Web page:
The Nostradamus Traitor begins in London in 1978, when what appears to be an old lady tourist from Germany approaches a Beefeater at the Tower of London. Instead of the usual touristy question, though, Frau Fenderman is looking for information about her long-dead husband, Claus Fenderman, who she says was a spy for Germany in World War II and was hanged at the Tower.
This hot potato lands in the lap of British Intelligence veteran Herbie Kruger. It's only fair, really, since Herbie speaks German, having been born in Berlin. Herbie was a young boy during World War II, living in Berlin with the mother who lost her husband to a battle with an RAF pilot. Herbie'd lost his father, but he also lost his friends, Jewish friends, and he knew what the Nazis had done to them, so when the Allies arrived, he immediately made himself useful to them. He's spent decades running agents for Britain in the Cold War, and now he's nearing the end of his career.
Frau Fenderman's story seems plausible to Herbie and he even wonders if she might be a possible contact for his espionage group when she returns to Germany. But then things start to smell funny. There is no record of a spy named Claus Fenderman having been hanged at the Tower––or anywhere else in Britain, for that matter. Frau Fenderman also seems to be more familiar with London's streets than she should be. The suspicious smell becomes overwhelming when somebody takes a shot at the lady outside her London hotel.
What little history Herbie can winkle out of the old files hints that Claus Fenderman had something to do with a British wartime intelligence con game called Operation Nostradamus. Herbie sits down with an old acquaintance in the Foreign Office, George Thomas, to find out about Operation Nostradamus, which attempted to distract and discombobulate some of the top Nazis with a mix of real and fake prophecies from Nostradamus's famed 16th-century mystical book. (If you've watched The History Channel––or even Raiders of the Lost Ark––you know that several of the top men in the Third Reich, including Josef Goebbels and Hitler himself, were a little looney on the subject of the occult and were always ready to believe any psychic, soothsayer or mythologist who said––or seemed to say––encouraging things about the Third Reich's glorious destiny.)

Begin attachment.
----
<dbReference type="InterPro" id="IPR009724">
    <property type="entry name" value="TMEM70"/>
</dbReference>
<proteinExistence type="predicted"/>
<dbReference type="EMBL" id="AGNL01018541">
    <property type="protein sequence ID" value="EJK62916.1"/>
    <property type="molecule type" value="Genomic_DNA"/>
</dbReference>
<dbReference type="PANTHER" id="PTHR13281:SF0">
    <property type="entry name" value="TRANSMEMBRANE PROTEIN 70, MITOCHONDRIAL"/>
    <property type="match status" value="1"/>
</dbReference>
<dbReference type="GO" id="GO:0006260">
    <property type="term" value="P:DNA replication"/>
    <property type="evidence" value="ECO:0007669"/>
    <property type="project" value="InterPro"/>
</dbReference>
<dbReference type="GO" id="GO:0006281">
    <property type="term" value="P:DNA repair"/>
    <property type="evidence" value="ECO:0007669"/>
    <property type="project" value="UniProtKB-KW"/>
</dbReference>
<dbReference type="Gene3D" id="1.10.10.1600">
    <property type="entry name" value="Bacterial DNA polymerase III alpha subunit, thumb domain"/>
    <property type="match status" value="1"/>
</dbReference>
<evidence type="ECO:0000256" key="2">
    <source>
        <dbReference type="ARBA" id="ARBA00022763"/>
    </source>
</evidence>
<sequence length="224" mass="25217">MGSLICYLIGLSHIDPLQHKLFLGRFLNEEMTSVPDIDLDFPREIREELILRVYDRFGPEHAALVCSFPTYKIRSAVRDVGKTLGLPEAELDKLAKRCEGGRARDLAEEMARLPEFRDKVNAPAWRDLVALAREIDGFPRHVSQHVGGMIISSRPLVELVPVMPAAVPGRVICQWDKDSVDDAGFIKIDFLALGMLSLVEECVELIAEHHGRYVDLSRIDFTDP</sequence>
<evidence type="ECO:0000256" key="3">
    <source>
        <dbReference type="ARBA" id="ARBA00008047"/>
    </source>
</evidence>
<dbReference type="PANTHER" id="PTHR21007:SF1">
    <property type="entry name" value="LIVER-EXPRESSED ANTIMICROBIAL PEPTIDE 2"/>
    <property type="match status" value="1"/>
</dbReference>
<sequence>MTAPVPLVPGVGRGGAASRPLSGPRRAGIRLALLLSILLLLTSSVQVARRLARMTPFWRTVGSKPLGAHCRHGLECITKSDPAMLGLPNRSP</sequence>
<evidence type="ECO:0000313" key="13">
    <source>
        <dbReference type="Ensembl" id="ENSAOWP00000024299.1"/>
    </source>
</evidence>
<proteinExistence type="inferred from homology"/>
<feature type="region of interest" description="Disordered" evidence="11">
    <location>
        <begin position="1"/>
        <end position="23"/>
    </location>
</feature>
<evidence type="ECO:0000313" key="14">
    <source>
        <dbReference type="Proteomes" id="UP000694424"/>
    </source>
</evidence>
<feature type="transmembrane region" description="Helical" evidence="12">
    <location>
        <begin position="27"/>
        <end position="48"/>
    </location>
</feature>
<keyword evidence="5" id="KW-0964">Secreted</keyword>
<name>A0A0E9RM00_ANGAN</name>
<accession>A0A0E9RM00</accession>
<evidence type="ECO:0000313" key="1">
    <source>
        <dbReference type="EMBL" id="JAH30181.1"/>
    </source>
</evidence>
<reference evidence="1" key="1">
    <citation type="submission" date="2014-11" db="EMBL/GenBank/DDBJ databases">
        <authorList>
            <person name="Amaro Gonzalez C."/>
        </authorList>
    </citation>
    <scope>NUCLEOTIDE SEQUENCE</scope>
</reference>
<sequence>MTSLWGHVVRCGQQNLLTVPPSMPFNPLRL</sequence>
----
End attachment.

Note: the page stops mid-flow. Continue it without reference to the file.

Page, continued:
Operation Nostradamus was George Thomas's first mission for the Special Operations Executive. He was dropped into France and instructed to contact a deep undercover agent, Michel Downay, who had cozied up to a couple of SS officers and was advising them about Nostradamus. George's job was to impersonate an academic specializing in Nostradamus, an ostensible colleague of Downay, and then get in with those selfsame SS officers and feed them Nostradamian misinformation. George had the heebie-jeebies about going behind enemy lines, period, but having to spend so much time with the SS really didn't help. And could he really count on Downay's being on the side of the Allies? How about Angelle, the alluring refugee living in Downay's apartment? Was she just a trap waiting to be sprung?
In The Nostradamus Traitor, Gardner takes us back and forth between Herbie's 1978 investigation of Frau Fenderman and the attempt on her life, and George Thomas's account of his espionage work in 1941. As Herbie's dogged sleuthing and George Thomas's story progress, Herbie sees that Operation Nostradamus in 1941 and Frau Fenderman in 1978 are more connected than than he'd thought––and the connection presents tremendous danger in the current day.
This book is a cracking tale of classic espionage, with plenty of atmosphere and tension–––but also generous splashes of dry British humor. I'm excited that there are still four more books in the Herbie Kruger series for me to read.
Disclosure: I received a publisher's review copy of The Nostradamus Traitor.